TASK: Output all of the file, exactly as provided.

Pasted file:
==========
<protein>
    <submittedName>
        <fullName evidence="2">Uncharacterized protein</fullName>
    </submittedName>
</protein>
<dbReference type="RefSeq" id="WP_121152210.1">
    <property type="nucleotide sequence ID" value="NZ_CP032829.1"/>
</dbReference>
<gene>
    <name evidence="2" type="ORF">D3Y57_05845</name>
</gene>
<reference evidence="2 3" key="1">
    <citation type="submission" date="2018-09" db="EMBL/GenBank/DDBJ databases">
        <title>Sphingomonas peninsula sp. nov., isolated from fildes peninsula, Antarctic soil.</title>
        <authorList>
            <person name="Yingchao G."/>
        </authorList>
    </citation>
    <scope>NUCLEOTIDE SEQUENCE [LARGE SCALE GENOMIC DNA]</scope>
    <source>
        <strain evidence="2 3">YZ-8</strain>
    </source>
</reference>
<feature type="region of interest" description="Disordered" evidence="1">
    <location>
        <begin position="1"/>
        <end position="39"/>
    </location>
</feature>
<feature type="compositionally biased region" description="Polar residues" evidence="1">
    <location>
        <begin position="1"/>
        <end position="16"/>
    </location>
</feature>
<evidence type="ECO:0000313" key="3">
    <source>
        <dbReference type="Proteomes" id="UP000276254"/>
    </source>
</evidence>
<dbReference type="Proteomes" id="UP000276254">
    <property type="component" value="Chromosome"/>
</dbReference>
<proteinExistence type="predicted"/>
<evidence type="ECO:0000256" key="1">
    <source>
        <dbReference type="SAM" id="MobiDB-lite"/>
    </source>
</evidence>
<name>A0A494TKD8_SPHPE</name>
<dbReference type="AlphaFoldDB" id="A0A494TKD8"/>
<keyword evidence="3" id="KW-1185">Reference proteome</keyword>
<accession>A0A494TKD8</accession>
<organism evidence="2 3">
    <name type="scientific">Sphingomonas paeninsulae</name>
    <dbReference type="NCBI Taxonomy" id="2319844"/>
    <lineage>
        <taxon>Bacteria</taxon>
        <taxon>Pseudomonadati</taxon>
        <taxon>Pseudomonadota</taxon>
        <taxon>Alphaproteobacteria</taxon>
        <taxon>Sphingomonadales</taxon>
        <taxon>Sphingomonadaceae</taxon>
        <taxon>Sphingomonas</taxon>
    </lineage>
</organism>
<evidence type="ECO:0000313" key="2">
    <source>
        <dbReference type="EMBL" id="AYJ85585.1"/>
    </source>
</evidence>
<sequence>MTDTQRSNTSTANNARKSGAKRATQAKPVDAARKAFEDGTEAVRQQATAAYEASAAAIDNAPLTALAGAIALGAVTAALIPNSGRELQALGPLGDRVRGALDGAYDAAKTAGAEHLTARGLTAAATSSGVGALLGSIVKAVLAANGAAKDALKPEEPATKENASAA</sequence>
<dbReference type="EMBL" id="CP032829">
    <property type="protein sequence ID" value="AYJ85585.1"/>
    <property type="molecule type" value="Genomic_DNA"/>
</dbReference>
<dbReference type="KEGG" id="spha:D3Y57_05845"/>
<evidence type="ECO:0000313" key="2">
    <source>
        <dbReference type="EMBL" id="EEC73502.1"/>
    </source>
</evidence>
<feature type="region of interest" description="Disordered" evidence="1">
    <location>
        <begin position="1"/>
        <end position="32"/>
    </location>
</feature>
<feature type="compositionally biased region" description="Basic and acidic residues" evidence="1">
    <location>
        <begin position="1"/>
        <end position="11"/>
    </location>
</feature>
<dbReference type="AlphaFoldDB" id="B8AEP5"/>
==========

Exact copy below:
<protein>
    <submittedName>
        <fullName evidence="2">Uncharacterized protein</fullName>
    </submittedName>
</protein>
<dbReference type="RefSeq" id="WP_121152210.1">
    <property type="nucleotide sequence ID" value="NZ_CP032829.1"/>
</dbReference>
<gene>
    <name evidence="2" type="ORF">D3Y57_05845</name>
</gene>
<reference evidence="2 3" key="1">
    <citation type="submission" date="2018-09" db="EMBL/GenBank/DDBJ databases">
        <title>Sphingomonas peninsula sp. nov., isolated from fildes peninsula, Antarctic soil.</title>
        <authorList>
            <person name="Yingchao G."/>
        </authorList>
    </citation>
    <scope>NUCLEOTIDE SEQUENCE [LARGE SCALE GENOMIC DNA]</scope>
    <source>
        <strain evidence="2 3">YZ-8</strain>
    </source>
</reference>
<feature type="region of interest" description="Disordered" evidence="1">
    <location>
        <begin position="1"/>
        <end position="39"/>
    </location>
</feature>
<feature type="compositionally biased region" description="Polar residues" evidence="1">
    <location>
        <begin position="1"/>
        <end position="16"/>
    </location>
</feature>
<evidence type="ECO:0000313" key="3">
    <source>
        <dbReference type="Proteomes" id="UP000276254"/>
    </source>
</evidence>
<dbReference type="Proteomes" id="UP000276254">
    <property type="component" value="Chromosome"/>
</dbReference>
<proteinExistence type="predicted"/>
<evidence type="ECO:0000256" key="1">
    <source>
        <dbReference type="SAM" id="MobiDB-lite"/>
    </source>
</evidence>
<name>A0A494TKD8_SPHPE</name>
<dbReference type="AlphaFoldDB" id="A0A494TKD8"/>
<keyword evidence="3" id="KW-1185">Reference proteome</keyword>
<accession>A0A494TKD8</accession>
<organism evidence="2 3">
    <name type="scientific">Sphingomonas paeninsulae</name>
    <dbReference type="NCBI Taxonomy" id="2319844"/>
    <lineage>
        <taxon>Bacteria</taxon>
        <taxon>Pseudomonadati</taxon>
        <taxon>Pseudomonadota</taxon>
        <taxon>Alphaproteobacteria</taxon>
        <taxon>Sphingomonadales</taxon>
        <taxon>Sphingomonadaceae</taxon>
        <taxon>Sphingomonas</taxon>
    </lineage>
</organism>
<evidence type="ECO:0000313" key="2">
    <source>
        <dbReference type="EMBL" id="AYJ85585.1"/>
    </source>
</evidence>
<sequence>MTDTQRSNTSTANNARKSGAKRATQAKPVDAARKAFEDGTEAVRQQATAAYEASAAAIDNAPLTALAGAIALGAVTAALIPNSGRELQALGPLGDRVRGALDGAYDAAKTAGAEHLTARGLTAAATSSGVGALLGSIVKAVLAANGAAKDALKPEEPATKENASAA</sequence>
<dbReference type="EMBL" id="CP032829">
    <property type="protein sequence ID" value="AYJ85585.1"/>
    <property type="molecule type" value="Genomic_DNA"/>
</dbReference>
<dbReference type="KEGG" id="spha:D3Y57_05845"/>
<evidence type="ECO:0000313" key="2">
    <source>
        <dbReference type="EMBL" id="EEC73502.1"/>
    </source>
</evidence>
<feature type="region of interest" description="Disordered" evidence="1">
    <location>
        <begin position="1"/>
        <end position="32"/>
    </location>
</feature>
<feature type="compositionally biased region" description="Basic and acidic residues" evidence="1">
    <location>
        <begin position="1"/>
        <end position="11"/>
    </location>
</feature>
<dbReference type="AlphaFoldDB" id="B8AEP5"/>